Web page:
Tennessee Transit Lacks Dedicated Funding Sources, Report Says

Image Credit: wegotransit.com

The Center Square [By Jon Styf] –

Tennessee has two of the four among the largest 50 metro cities that doesn’t have set tax funding for transit agencies, according to a new report.

ThinkTennessee found Nashville and Memphis join Orlando and Hartford as the only four that don’t have dedicated transit funding. The report showed that 39 of those cities collect sales tax to fund transit with those taxes ranging from 0.375% to 2% bringing in an average $394 million annually.


Some municipalities also collect property tax, property title fees, mortgage recording fees and vehicle registration or sales fees to pay for transportation.

ThinkTennessee is a nonprofit think tank on state policy issues that was created in 2017.

“Dedicated funding is essential to a community’s ability to construct, operate, and maintain reliable, high-quality public transportation – from sidewalks to buses to light rail,” Erin Hafkenschiel, president of ThinkTennessee, said in a statement. “Cities and towns all over Tennessee are in dire need of more resources for transportation, and we hope that this data will empower local decision-makers to evaluate potential revenue sources for future investment in transit and multimodal infrastructure.”

ThinkTennessee attributed the longer commute times and less transportation options to the lack of dedicated transportation funding in Nashville and Memphis.

ThinkTennessee cited a recent report from Forbes Home that ranked Nashville as having the worst commute in the country with residents spending nearly 30 minutes each day commuting to work and losing 41 hours to traffic congestion each year.

Memphis’ commute ranks 8% longer than peer cities.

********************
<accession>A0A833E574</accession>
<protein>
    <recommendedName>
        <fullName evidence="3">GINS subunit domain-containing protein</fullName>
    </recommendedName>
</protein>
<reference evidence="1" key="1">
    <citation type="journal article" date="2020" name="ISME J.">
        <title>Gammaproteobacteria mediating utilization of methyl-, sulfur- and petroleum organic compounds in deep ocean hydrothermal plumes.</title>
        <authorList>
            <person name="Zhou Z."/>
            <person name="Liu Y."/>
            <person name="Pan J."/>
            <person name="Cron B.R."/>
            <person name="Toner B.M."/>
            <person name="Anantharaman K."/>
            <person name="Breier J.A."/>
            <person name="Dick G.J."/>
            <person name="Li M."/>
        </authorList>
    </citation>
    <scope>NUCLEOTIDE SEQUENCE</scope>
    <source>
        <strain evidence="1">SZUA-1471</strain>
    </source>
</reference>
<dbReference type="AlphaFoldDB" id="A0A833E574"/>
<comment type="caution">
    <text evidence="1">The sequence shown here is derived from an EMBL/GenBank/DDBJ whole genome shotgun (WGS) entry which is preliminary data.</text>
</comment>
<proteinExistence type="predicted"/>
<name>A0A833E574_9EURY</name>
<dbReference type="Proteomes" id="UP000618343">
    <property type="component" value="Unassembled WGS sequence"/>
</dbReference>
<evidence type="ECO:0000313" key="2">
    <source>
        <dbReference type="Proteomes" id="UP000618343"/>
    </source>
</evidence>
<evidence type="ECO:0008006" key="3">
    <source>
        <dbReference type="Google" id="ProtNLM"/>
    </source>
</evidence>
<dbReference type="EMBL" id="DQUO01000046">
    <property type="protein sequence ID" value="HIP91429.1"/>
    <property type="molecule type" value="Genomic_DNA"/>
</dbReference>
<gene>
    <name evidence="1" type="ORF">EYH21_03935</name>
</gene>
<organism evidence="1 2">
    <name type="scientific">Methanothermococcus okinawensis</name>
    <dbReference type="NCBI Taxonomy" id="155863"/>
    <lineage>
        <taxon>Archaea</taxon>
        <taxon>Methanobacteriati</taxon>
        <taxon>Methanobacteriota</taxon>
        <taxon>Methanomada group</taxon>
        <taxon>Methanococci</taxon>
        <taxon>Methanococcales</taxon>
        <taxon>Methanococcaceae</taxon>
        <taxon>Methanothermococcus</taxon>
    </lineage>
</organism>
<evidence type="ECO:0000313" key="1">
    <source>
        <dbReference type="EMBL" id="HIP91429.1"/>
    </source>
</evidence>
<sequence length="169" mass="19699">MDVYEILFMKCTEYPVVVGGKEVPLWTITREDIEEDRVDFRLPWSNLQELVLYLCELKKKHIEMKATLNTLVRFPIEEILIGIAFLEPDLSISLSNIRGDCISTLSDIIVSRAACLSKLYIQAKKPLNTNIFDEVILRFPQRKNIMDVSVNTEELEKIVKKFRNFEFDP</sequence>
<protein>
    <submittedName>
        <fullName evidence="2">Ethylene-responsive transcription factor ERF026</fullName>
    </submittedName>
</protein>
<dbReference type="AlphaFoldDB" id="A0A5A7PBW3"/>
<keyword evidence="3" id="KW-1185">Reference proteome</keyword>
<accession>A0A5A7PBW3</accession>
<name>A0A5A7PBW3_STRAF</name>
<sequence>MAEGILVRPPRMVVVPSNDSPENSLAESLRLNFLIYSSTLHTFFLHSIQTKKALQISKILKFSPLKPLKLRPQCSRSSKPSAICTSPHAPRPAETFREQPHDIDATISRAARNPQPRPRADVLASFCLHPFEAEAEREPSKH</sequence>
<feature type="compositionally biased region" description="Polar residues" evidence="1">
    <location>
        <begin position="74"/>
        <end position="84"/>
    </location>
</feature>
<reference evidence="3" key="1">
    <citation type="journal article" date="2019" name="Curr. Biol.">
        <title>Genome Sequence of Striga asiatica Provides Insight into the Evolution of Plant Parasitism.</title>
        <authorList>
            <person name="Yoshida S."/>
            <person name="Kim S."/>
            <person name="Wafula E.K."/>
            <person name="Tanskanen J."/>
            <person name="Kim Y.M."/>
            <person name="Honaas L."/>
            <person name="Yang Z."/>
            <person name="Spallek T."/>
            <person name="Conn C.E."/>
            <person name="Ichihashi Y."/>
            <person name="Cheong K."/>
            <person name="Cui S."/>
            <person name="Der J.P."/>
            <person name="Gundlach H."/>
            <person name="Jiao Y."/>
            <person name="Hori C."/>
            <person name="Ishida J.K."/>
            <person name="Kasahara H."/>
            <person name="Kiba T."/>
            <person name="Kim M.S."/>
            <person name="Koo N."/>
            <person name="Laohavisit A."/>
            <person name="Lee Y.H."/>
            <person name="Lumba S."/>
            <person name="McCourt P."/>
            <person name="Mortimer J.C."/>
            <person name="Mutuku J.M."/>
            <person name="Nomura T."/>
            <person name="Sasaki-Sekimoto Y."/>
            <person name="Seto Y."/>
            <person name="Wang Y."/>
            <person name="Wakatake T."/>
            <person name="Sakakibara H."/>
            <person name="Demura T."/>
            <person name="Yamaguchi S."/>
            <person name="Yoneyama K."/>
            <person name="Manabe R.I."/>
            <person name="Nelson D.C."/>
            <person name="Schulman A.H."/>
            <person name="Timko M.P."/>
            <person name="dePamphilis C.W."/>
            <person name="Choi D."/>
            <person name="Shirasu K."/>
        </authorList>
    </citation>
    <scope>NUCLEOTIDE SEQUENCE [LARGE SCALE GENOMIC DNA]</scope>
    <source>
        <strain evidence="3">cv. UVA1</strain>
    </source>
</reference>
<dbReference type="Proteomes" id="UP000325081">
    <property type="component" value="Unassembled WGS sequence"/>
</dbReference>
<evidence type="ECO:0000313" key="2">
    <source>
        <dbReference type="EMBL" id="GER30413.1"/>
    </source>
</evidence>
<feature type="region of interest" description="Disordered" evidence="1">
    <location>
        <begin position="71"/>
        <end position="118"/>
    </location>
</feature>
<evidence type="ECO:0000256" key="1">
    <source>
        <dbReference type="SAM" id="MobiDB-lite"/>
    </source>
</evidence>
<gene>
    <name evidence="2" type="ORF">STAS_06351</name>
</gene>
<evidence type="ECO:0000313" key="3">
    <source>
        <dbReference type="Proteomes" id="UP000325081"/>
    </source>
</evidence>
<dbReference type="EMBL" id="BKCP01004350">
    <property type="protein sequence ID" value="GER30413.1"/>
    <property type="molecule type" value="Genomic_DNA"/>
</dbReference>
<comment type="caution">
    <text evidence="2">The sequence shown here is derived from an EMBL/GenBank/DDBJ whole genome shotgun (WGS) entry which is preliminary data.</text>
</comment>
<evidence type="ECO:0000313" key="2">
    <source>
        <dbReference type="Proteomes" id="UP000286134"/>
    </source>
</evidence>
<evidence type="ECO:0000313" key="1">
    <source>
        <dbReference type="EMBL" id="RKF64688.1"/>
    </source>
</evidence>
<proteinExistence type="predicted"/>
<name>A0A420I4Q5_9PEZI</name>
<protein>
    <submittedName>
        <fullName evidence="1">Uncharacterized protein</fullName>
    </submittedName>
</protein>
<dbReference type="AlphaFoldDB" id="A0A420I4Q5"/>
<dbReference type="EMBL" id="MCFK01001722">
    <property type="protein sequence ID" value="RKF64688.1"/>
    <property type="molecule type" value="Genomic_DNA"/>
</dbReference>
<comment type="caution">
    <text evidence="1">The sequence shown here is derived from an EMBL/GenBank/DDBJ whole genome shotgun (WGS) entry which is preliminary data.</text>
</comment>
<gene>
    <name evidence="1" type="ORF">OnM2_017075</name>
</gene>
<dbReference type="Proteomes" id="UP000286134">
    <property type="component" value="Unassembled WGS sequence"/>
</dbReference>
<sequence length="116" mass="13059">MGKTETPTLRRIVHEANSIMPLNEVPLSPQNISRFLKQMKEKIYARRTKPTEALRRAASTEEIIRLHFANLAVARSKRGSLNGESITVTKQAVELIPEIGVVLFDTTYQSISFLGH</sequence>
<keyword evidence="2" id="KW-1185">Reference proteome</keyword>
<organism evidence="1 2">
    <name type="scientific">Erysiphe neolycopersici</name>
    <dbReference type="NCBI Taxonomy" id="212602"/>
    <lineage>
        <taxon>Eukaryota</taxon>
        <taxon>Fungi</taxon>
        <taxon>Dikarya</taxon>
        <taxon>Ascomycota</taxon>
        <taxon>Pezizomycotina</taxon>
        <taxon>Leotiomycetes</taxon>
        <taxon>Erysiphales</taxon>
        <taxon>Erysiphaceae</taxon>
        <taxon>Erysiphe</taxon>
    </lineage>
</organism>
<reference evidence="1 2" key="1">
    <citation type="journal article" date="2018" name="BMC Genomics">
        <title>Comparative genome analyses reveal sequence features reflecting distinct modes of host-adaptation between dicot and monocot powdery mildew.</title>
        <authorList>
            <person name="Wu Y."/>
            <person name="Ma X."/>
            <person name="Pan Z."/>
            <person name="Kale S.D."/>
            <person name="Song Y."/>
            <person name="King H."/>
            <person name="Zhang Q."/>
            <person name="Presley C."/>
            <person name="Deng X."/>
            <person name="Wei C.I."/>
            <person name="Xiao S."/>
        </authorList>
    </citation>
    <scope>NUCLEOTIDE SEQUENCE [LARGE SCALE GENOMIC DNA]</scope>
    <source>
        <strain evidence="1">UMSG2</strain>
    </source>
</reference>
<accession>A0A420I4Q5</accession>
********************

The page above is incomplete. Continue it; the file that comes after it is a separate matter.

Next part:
About the Author: Jon Styf, The Center Square Staff Reporter – Jon Styf is an award-winning editor and reporter who has worked in Illinois, Texas, Wisconsin, Florida and Michigan in local newsrooms over the past 20 years, working for Shaw Media, Hearst and several other companies. Follow Jon on Twitter @JonStyf.

4 thoughts on “Tennessee Transit Lacks Dedicated Funding Sources, Report Says

  • December 4, 2023 at 5:09 pm

    TN Conservative News – Please review the articles before you publish them. This is a Liberal article. NO conservative wants a tax for Mass Transit. It even mentions light rail – that is a HUGE money-loser. This is part of the WEF plan to force us all to live in Soviet style highrises and ride mass transit.
    One example – in 2018 (before COVID) Denver’s Mass Transit lost $600 million.

  • December 4, 2023 at 5:12 pm

    It’s impossible that Nashville has one of the worst commutes in the US. The article says > “residents spending nearly 30 minutes each day commuting to work”. That’s nothing – that’s one of the BEST. In most large cities the average commute is 120 minutes a day. (an hour each way).

  • December 5, 2023 at 12:29 am

    All the Money went into these MEGA Stadiums that no body wanted except those padding their pockets!

  • December 5, 2023 at 12:30 pm

    How about we let the people that use the service pay for it? Increase the fees and if that is not profitable or break even, now you know about the publics need and desire for the services.


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